The anti-Bettman crowd might suggest the NHL is doing this because they don't want a team in Hamilton and would rather have a team in another non-hockey market like Kansas City.

The 'NHL owners are greedy' crown might suggest the NHL doesn't want Balsille to buy and relocate the Predators to Hamilton because the NHL feels they can extract more money from an expansion Hamilton franchise than an expansion Kansas City franchise. An extra $50 million in the sale of the Nashville franchise goes into Liepold's pockets. An extra $50 million in terms of expansion fee goes into the pockets of all the NHL owners.

It wouldn't surprise me if the latter is the case because the NHL owners have time after time shown they have no real viable long-term vision for the NHL and love the idea of collecting expansion fees regardless of the impact of having too many teams in the league is.

At 12:31 p.m., June 28, 2007, Blogger Ben said...

I hope Balsillie tells the NHL to go to hell now. Not that I don't want him to own a franchise, but the man has been willing to buy a dieing NHL team twice now, and twice he has been shot down.

The best way to damage the NHL now is to not try again... jerks.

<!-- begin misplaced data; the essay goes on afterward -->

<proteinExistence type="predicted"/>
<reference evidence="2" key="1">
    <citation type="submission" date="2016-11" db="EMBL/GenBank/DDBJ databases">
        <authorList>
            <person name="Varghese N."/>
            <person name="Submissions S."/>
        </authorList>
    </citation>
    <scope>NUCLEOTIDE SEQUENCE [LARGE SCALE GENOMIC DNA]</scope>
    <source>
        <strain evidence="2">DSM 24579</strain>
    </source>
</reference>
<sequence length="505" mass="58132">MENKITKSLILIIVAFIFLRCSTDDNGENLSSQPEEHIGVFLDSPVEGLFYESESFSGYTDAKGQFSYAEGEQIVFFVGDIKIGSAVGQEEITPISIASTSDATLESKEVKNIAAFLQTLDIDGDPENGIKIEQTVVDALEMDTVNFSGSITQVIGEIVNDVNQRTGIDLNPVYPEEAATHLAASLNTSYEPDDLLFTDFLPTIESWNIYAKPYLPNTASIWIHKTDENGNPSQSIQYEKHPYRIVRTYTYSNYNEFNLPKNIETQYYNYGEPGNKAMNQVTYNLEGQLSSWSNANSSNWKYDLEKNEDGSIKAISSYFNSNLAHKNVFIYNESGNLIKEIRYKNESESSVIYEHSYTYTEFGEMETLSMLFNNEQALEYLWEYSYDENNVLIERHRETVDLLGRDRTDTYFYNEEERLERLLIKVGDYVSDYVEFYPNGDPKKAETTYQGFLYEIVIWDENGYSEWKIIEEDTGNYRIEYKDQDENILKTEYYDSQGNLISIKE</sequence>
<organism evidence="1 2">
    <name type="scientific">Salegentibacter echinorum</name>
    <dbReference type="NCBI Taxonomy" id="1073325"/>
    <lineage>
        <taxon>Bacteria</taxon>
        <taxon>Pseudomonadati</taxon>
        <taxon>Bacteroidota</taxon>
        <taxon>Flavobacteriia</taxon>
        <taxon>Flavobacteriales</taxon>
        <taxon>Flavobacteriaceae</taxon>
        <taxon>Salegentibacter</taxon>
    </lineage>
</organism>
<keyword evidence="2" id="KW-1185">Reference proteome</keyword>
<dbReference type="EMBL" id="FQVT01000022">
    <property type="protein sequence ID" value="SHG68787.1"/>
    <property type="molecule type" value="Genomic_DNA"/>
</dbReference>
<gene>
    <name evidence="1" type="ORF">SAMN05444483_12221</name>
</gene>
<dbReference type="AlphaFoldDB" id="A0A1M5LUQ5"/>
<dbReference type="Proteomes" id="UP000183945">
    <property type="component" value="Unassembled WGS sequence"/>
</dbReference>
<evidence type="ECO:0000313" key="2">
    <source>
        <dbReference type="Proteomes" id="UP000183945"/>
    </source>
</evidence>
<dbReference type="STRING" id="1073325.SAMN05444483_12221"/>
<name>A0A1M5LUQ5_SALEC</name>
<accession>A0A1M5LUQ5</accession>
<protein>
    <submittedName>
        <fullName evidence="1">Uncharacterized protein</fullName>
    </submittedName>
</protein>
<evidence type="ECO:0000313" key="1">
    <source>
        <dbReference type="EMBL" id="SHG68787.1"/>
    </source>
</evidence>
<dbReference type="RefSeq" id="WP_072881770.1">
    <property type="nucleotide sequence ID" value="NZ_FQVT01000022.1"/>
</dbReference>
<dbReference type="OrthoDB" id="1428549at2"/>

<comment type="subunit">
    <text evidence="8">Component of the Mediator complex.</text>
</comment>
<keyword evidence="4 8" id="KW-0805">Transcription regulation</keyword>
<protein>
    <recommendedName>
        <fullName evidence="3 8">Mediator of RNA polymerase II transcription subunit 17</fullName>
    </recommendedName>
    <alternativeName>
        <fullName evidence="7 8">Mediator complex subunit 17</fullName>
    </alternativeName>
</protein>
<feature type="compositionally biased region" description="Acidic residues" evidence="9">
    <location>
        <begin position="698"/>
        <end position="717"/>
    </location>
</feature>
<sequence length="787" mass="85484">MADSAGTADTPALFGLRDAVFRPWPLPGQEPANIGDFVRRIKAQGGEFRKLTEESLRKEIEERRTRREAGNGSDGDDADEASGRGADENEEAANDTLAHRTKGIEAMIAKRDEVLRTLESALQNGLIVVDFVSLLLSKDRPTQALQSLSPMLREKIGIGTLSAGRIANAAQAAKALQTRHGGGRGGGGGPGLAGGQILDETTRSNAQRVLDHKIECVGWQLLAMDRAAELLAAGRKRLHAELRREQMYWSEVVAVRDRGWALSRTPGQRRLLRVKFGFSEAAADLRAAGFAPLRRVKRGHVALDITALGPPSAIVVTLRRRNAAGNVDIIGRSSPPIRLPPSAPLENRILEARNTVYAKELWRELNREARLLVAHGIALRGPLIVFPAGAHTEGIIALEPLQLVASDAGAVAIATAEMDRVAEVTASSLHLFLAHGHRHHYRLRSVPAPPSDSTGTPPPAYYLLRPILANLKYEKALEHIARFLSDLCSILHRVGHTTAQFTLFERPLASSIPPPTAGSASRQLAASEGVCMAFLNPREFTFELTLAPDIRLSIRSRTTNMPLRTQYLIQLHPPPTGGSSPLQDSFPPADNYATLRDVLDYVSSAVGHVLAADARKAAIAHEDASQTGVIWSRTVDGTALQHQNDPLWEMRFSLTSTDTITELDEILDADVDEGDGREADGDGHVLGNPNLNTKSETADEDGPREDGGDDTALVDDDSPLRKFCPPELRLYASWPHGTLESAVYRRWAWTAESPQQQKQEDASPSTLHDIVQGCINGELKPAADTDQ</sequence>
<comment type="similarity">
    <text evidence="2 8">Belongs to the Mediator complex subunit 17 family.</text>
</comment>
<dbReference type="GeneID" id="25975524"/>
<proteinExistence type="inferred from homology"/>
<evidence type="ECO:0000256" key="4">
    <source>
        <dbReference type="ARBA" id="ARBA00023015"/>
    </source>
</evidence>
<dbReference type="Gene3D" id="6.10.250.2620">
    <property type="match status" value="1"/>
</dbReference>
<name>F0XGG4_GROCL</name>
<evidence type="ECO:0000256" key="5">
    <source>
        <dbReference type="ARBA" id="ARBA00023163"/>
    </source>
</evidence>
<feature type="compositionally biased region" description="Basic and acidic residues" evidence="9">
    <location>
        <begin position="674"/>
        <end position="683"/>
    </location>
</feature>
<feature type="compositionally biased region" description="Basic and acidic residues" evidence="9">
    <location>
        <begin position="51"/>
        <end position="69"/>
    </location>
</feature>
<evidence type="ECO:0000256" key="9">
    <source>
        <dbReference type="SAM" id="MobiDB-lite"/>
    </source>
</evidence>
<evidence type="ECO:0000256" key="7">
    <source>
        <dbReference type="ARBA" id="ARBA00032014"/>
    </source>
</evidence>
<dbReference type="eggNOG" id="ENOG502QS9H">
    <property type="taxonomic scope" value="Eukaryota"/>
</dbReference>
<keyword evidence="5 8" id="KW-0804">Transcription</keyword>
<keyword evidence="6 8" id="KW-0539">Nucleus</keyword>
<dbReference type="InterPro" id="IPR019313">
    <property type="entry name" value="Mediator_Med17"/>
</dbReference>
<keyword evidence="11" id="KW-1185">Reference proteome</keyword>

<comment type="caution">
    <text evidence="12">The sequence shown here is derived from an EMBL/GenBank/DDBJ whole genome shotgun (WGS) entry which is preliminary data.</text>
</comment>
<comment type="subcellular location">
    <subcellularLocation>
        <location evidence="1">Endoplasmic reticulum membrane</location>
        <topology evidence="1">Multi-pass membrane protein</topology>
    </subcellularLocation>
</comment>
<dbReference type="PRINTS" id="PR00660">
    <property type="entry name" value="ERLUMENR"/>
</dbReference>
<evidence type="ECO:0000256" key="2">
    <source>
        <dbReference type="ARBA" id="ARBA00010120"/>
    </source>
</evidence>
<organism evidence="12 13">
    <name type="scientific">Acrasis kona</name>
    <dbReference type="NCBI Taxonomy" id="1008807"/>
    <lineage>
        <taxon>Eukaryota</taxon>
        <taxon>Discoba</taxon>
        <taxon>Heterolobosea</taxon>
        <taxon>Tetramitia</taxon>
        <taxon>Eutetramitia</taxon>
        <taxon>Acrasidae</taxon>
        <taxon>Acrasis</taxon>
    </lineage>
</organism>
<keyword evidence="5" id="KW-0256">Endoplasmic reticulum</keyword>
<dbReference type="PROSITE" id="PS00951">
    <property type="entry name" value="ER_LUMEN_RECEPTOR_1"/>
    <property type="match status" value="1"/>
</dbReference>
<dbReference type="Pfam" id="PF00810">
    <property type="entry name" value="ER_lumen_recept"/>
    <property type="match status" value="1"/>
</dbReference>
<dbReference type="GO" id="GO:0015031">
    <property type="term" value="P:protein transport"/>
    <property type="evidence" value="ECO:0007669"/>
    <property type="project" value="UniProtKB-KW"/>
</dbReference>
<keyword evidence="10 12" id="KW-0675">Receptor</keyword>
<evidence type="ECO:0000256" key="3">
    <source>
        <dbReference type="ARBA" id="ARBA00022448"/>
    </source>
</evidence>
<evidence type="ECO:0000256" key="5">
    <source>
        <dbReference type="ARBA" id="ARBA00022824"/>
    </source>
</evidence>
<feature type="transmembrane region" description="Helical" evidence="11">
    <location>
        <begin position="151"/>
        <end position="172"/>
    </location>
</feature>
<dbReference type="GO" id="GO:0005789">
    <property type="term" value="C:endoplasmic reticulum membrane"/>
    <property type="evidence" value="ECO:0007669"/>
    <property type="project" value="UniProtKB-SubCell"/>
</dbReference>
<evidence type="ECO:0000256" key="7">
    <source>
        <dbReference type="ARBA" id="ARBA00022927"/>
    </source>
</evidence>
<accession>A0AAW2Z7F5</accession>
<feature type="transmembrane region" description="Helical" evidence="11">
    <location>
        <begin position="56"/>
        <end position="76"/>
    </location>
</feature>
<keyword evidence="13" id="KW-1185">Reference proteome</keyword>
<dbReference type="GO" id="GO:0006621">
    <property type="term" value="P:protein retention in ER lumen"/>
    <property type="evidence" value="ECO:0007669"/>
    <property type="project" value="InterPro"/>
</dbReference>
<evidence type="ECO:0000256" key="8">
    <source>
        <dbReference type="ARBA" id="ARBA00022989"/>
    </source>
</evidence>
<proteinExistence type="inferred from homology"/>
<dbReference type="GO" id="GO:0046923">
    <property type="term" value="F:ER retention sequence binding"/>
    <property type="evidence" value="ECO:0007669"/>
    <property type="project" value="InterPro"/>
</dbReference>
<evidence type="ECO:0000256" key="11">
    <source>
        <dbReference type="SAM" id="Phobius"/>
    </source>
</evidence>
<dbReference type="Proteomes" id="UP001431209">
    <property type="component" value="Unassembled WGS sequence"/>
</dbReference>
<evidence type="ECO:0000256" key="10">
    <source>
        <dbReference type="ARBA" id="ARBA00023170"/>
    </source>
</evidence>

At 12:33 p.m., June 28, 2007, Anonymous Anonymous said...

Population of Kansas City 451,717

Population of Hamilton 504,559

I don't get how people see Hamilton as being too small a market. I mean, sure, Kansas City is the centre of a larger media market, but Hamilton is surrounded by millions and millions of fairly well off Canadians.

Also, I don't see why Leipold would give in to pressure from Bettman at the cost of $50 million. What does Leipold care what Bettman thinks of him once he's no longer an owner? He should just take the money and run. If the team is leaving town either way, giving up all that money seems pretty stupid.

At 12:52 p.m., June 28, 2007, Blogger Hossim said...

It might be the heat or I might just be slow in general, but I'm having a hard time wrapping my head around one of the aspects of this whole deal. The contract that Mr. DelBiaggio has with the Sprint Center in KC is with the Anschutz Entertainment Group (who owns the building). AEG also owns the Los Angeles Kings.
I'm thinking the responsibility for the KC decision which has been attributed to MLSE, Buffalo and Bettman should also be directed to Tim Leiweke, the President of AEG, a member of the NHL Board of Governors expansion committee and a top executive of the Los Angeles Kings.
Now, I'm not a corporate lawyer (or any lawyer for that matter) but it appears that a hockey team in KC puts more money into the corporation that owns another hockey team. But I still don't think that explains Leipold's decision to sell for less money? Unless perhaps he was told that if he wanted to buy another expansion team (say in Wisconsin) the fees would be reduced or he would be favored.